ANZ and Westpac reveal grim predictions of a 1% rate rise

Banks also have chilling forecast for how high mortgage payments will go next year

ANZ and Westpac reveal grim predictions of a 1% rate rise


By Mina Martin

ANZ and Westpac have made grim predictions of a whole percentage point hike in interest rates over the next six to seven months, with the Reserve Bank tipped to lift rates four more times.

The revised forecasts come following the latest Reserve Bank decision to raise rates by another 0.25 percentage points, taking the OCR to a new nine-year high of 2.85%.

ANZ and Westpac now both predict the cash rate to hit an 11-year high of 3.85% by May 2023, which would cost Aussie borrowers with an average $600,000 mortgage an additional $372 a month in repayments – that on top of a record seven consecutive rate hikes plus inflation hitting a new, 32-year high, Daily Mail Australia reported.

Bill Evans, Westpac chief economist, is expecting the RBA to lift the OCR by 0.25 percentage points in December, February, March, and May.

Reserve Bank Governor Philip Lowe, meanwhile, revised his previous forecast of 7.75% inflation this year, up to a new 32-year high of 8%. Lowe also now expects inflation to remain above the RBA’s 2% to 3% target into 2024, exacerbating the need for further rate hikes.

“At our meeting … we discussed the damage that high inflation does to people; it is a scourge,” Lowe said. “High inflation devalues your savings. It worsens inequality in our society and it undermines our living standards. It hurts us all by impairing the functioning of our economy. It is for these reasons that the Reserve Bank board will make sure that this episode of high inflation is only temporary.”

If ANZ’s and Westpac’s predictions of a 3.85% cash rate are realised, the average borrower would have to fork out an extra $1,211 in their monthly repayments in a year.

From last week’s forecast of a 3.85% OCR by March 2023, Westpac now expects the cash rate to reach that point by next May.

“Given that the board chose not to respond to the inflation shock with more than 25 basis points, we can only conclude that as rates continue to rise the increments will be 25 basis points,” Evans said.

David Plank, ANZ’s head of Australian economics, was also expecting a 3.85% cash rate by May 2023, based on the idea the RBA will stick with 0.25-percentage-point hikes unless higher wages fuel more inflation, Daily Mail Australia reported.

“It will be very difficult for the RBA to return to 50-basis-point rate hikes unless clear evidence of a price-wage spiral emerges,” Plank said.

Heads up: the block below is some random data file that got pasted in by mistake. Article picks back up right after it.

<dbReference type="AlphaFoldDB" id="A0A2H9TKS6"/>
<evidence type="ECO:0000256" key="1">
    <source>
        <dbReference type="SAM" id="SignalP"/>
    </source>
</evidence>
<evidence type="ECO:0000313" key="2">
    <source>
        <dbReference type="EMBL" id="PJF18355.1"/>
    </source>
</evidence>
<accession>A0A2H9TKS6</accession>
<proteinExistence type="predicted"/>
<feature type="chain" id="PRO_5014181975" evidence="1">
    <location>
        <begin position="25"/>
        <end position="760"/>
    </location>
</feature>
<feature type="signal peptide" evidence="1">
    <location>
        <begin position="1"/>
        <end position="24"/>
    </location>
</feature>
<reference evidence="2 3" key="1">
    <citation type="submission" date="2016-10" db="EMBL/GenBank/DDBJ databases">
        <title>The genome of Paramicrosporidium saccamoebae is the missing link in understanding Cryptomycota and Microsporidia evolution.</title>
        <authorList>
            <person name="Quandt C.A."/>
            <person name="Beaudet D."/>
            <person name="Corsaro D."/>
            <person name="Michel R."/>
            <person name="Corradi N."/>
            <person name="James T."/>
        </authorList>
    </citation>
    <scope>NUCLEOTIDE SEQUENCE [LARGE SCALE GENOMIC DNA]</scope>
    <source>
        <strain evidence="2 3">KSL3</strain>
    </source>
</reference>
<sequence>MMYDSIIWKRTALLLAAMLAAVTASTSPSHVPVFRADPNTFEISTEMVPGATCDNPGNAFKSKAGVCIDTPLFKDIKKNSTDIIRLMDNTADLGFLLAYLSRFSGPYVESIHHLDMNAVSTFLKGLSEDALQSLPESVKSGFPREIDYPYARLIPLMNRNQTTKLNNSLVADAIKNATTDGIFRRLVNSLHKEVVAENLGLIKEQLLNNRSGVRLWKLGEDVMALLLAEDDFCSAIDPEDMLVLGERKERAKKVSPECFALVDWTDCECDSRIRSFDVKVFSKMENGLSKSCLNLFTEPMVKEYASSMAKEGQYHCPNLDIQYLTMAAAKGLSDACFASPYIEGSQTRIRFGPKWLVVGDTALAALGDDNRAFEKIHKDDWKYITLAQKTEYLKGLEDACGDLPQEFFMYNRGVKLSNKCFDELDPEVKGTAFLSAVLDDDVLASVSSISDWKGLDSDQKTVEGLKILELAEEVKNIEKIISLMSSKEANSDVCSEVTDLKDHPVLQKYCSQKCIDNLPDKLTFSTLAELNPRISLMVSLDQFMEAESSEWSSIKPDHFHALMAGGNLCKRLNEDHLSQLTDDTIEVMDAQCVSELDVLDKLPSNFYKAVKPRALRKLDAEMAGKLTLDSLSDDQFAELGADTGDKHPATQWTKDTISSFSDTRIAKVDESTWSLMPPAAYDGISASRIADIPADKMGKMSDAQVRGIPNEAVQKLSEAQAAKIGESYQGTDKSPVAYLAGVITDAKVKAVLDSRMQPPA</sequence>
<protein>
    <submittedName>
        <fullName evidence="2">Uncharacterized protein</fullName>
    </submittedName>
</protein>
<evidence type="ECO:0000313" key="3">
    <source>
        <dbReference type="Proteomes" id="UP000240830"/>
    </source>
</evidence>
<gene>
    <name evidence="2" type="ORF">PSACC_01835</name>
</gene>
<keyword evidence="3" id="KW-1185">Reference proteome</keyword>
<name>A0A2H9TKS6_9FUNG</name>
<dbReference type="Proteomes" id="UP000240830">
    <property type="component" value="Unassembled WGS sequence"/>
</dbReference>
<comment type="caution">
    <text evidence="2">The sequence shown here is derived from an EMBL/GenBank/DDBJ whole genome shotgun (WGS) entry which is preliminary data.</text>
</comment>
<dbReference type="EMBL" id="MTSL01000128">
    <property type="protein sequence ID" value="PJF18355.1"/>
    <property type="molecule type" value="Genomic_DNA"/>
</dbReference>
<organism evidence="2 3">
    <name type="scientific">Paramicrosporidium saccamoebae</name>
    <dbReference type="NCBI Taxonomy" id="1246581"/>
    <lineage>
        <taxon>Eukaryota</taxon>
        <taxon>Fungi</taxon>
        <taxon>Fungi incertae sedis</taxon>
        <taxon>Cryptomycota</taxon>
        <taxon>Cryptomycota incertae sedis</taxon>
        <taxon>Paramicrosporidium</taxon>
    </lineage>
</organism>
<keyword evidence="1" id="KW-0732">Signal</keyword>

The futures market is predicting the OCR will reach 3.85% by July 2023. 

Gareth Aird, Commonwealth Bank head of Australian economics, said the full effects of this year’s rate rises were yet to be felt due to many borrowers having fixed their mortgage rates last year at 2%.

“Far more borrowers than usual are on fixed rate mortgages, which blunts the initial impact of rate rises,” Aird said. “They are generally on short dated fixed rate mortgages and the bulk of these loans will expire over the next year. This in turn reduces the need to continue to take the policy rate higher and deeper into restrictive territory in 2023.”

The Commonwealth Bank is watching out for rate cuts in the second half of 2023, including a 50-basis-point easing towards the end of next year.

NAB is expecting further rate hikes of 0.25 percentage points in December, February, and March, which would take the cash rate to 3.6%. 

Alan Oster, NAB’s chief economist, predicts that unemployment will surge from a near 48-year low of 3.5% to 4.5% in 2024, which would result in rate cuts. 

“Slow growth, rising unemployment, and easing global inflation pressures are likely to see the RBA begin to ease policy back towards a more neutral setting in 2024, with the cash rate expected to fall back below three per cent,” Oster said.

Inflation in the year to September surged by 7.3%, which was the fastest annual pace since the June quarter of 1990. 

If RBA’s prediction of an 8% inflation pace in the December quarter comes true, it would be at the highest level since the March quarter of 1990, when it hit 8.7%. 

The last time inflation surpassed 8%, the central bank had 17% interest rates. Houses were much cheaper compared with incomes 32 years ago, however.

In early 1990, Sydney’s median house price was $194,000. This meant a borrower with an average income of $27,794, with a 20% deposit, had a 5.6 debt-to-income ratio.

Thanks to recent rate hikes, Sydney’s mid-point house price this year plunged by 10.6% to $1,257,625 but an average, full-time worker with a 20% deposit and a $1 million mortgage would have to pay the bank 10.9 times what they earn, Daily Mail Australia reported.

According to the Australian Prudential Regulation Authority, a debt-to-income ratio of six or more is risky. 

Lenders are also required by the prudential regulator to assess whether a potential borrower can cope with a three-percentage point rise in variable mortgage rates. 

With seven consecutive monthly rate hikes since May, borrowers have been dealt with 2.75 percentage points worth of increases, which was equivalent to the 1994 level of monetary policy tightening.

A further 0.25-percentage-point rate rise in December would be the most severe level of tightening in a calendar year since 1990, when RBA began publishing a target cash rate.

Westpac and ANZ’s forecasts of a 3.85% cash rate by May 2023 would mean 3.75 percentage points worth of rate rises in a year.

Banks haven’t been required to assess their level of increase in May 2022, which means more financial stress than expected and a decline in house prices as the lending capacity of the banks is constrained, Daily Mail Australia reported.

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